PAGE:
But I know that the Americans do use the present perfect tense. I just don't know when they replace it with the simple past. I myself do it the British way. I always have and have never thought to do otherwise.

    In any case, this is all I know about the differences between AE and BE, (and what I think). I guess you already knew all this, but I thought I might at least try to LOOK helpful!!

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    Quote Originally Posted by navi tasan
    Thanks. Your sentence is indeed much better, but I wonder if mine is downright wrong (I like that ...right wrong).
    What do you think of:
    2-This is his second book which tries to show that A is B. Like the first one, it fails.

    (This question sort of follows the one I had psoted yesterday.)
    Let's look at the ungrammaticallity of the first example sentence. There're three points I'd like to show you:

    1. He is her second brother who left the country. :(

    The first problem has to do with referencing. The relative pronoun "who" refers to the possessive noun phrase "her second brother", which in turn refers to the pronoun "He". Here we have a pronoun (who) connected to a noun phrase (her second brother), connected to a pronoun (He). To correct the structure, change "He" to "It", a pronoun that refers to a phrase:

    1b. It is her second brother who left the country. :D

    Second, notice the word 'second'. It's a specific description of the brother. In such cases, use 'that' or 'which' as Mike suggests.

    1c. It is her second brother that left the country.
    1d. It is her second brother which left the country. (Restrictive)
    1e. It is her second brother, which left the country. (Non-Restrictive)

    Third, speakers have been known to use 'who' instead of 'that' or 'which'. The reason being, the distinction between specificity and non-specificity is slowly fading.

    1f. It is her second brother who left the country. :)

    In this case, the speaker could be viewing the pronoun 'who' as referring only to the noun 'brother',

    1f. It is her (second) brother who left the country.

    Next, as for example sentence 2.,

    2. This is his second book which tries to show that A is B.

    In terms of referencing, it's OK. The demonstrative pronoun "This" is referential with the phrase "his second book" and "which". In terms of specificity, though, there's the word 'second' again, so we need 'that',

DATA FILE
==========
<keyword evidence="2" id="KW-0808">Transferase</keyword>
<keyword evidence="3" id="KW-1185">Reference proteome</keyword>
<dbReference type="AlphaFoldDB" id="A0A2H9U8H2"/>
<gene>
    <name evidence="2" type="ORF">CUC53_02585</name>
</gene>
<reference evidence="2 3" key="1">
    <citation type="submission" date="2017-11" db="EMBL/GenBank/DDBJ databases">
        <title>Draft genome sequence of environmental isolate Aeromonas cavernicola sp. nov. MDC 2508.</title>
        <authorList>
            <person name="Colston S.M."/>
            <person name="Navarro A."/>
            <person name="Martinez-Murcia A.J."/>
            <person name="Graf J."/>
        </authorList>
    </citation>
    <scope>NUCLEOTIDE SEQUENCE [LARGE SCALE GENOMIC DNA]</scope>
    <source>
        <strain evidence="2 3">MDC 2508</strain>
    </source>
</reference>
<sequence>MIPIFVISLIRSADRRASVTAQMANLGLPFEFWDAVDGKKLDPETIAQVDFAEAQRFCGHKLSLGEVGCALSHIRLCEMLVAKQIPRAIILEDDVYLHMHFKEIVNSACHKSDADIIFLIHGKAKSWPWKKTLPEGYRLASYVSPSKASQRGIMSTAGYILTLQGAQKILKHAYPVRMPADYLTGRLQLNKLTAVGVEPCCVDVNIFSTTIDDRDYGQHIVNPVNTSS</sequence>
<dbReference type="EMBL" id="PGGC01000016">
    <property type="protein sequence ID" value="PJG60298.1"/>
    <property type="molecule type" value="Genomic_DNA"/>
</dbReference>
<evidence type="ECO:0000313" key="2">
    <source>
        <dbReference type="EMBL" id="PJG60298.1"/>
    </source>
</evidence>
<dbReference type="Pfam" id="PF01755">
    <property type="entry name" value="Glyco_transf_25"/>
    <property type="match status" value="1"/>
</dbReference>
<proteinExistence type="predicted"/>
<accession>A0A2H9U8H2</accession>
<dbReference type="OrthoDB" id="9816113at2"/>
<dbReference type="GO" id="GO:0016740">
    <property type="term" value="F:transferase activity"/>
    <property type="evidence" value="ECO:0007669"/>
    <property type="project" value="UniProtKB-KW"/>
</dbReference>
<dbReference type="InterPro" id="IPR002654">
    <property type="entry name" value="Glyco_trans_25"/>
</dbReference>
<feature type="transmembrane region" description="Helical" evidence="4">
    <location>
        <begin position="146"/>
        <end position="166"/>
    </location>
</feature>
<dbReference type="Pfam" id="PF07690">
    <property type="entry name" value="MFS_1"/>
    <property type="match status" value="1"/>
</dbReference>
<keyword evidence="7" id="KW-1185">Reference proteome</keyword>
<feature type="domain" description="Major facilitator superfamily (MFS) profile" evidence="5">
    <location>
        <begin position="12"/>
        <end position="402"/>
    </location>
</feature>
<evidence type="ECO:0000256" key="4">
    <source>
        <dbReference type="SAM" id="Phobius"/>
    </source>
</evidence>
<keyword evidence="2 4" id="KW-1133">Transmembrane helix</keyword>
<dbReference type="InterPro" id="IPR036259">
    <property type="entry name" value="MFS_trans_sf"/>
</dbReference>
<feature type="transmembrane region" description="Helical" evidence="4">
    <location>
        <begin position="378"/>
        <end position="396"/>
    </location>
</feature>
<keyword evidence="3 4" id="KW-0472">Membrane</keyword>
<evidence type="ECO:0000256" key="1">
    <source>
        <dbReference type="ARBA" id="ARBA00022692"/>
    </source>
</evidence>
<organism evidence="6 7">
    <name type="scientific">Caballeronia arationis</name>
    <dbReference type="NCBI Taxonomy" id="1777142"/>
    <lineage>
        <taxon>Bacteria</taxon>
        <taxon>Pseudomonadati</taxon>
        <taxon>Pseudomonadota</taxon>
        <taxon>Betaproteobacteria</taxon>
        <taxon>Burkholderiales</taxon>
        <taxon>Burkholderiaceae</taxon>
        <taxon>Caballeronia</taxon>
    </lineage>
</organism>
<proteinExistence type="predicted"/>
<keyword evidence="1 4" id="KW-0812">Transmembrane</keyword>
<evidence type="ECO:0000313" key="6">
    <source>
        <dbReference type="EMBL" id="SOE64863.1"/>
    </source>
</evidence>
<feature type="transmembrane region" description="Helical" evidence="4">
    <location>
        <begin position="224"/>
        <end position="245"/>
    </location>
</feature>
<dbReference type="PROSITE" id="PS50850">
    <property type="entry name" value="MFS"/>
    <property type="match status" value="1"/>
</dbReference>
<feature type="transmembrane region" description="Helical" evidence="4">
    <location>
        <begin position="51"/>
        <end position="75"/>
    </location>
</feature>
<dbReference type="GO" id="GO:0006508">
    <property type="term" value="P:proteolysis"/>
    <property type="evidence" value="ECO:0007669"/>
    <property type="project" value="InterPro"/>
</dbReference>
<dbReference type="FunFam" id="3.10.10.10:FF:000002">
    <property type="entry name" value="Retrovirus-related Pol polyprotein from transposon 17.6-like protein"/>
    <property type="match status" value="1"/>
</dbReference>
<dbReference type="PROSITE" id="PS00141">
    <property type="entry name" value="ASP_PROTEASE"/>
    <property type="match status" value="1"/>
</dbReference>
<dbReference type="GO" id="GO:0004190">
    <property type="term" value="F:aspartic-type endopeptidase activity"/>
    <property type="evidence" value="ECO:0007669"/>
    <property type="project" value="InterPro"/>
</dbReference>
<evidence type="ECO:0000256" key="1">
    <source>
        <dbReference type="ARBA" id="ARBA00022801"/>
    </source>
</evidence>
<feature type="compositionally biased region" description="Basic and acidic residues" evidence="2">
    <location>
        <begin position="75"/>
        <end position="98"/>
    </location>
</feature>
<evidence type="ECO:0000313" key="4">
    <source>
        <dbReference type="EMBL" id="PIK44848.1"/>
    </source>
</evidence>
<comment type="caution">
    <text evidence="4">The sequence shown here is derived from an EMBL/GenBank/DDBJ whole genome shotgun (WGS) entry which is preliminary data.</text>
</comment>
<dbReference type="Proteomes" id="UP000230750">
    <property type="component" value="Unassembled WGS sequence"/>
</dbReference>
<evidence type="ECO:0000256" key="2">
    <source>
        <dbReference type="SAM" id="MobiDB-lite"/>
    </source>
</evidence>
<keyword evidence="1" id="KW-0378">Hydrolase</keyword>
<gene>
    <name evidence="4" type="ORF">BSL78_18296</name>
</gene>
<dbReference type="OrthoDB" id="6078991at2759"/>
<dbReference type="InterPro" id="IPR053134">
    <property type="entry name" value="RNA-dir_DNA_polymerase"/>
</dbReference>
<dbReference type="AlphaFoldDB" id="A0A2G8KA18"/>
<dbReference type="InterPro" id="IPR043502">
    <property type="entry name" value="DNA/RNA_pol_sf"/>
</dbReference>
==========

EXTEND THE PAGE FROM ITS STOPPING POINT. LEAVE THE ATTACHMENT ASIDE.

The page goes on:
2b. This is his second book that tries to show that A is B.

    However, 2b. is still a bit awkaward. The reason being, "the" more specific "the" better,

    2c. This is the second book (of his) that tries to show that A is B. :D

    The determiner "the" is specific to the word "second", whereas the possessive pronoun "her", as in 1c. below, is specific to the noun "brother".

    1c. It is her second brother that left the country.

    That is, in terms of possession, "the second brother" is less specific that "her second brother".

    Hope that helps out some.

    All the best,

  9. #9
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    Quote Originally Posted by Casiopea
    Let's look at the ungrammaticallity of the first example sentence. There're three points I'd like to show you:

    1. He is her second brother who left the country. :(

    The first problem has to do with referencing. The relative pronoun "who" refers to the possessive noun phrase "her second brother", which in turn refers to the pronoun "He". Here we have a pronoun (who) connected to a noun phrase (her second brother), connected to a pronoun (He). To correct the structure, change "He" to "It", a pronoun that refers to a phrase:
    I have to disagree with your statement about grammaticality. The sentence is a bit clumsy as it stands, but not ungrammatical, IMO.

    The sentence is not unclear from the standpoint of the antecedent for "who". The sentence has a linking verb which establishes a parity between "he" and "brother". There is no difference in structure from:

    John is the new plumber who fixed our sink.
    He is the new plumber who fixed our sink.

    Changing "he" to "it" changes the sentence's meaning.

    "It is her second brother who left the country" reduces the number of brother who left the country to one.

    "He is her second brother who left the country" suggests that another brother left the country earlier.

    As I said, I prefer your use of the infinitive over the relative clause, but the latter form conforms to grammar rules.

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    He is her brother who left the country. Ungrammatical (Semantics)

    I was looking at the referencing between the Subject pronoun, the PossP, and the relative.

    All the best,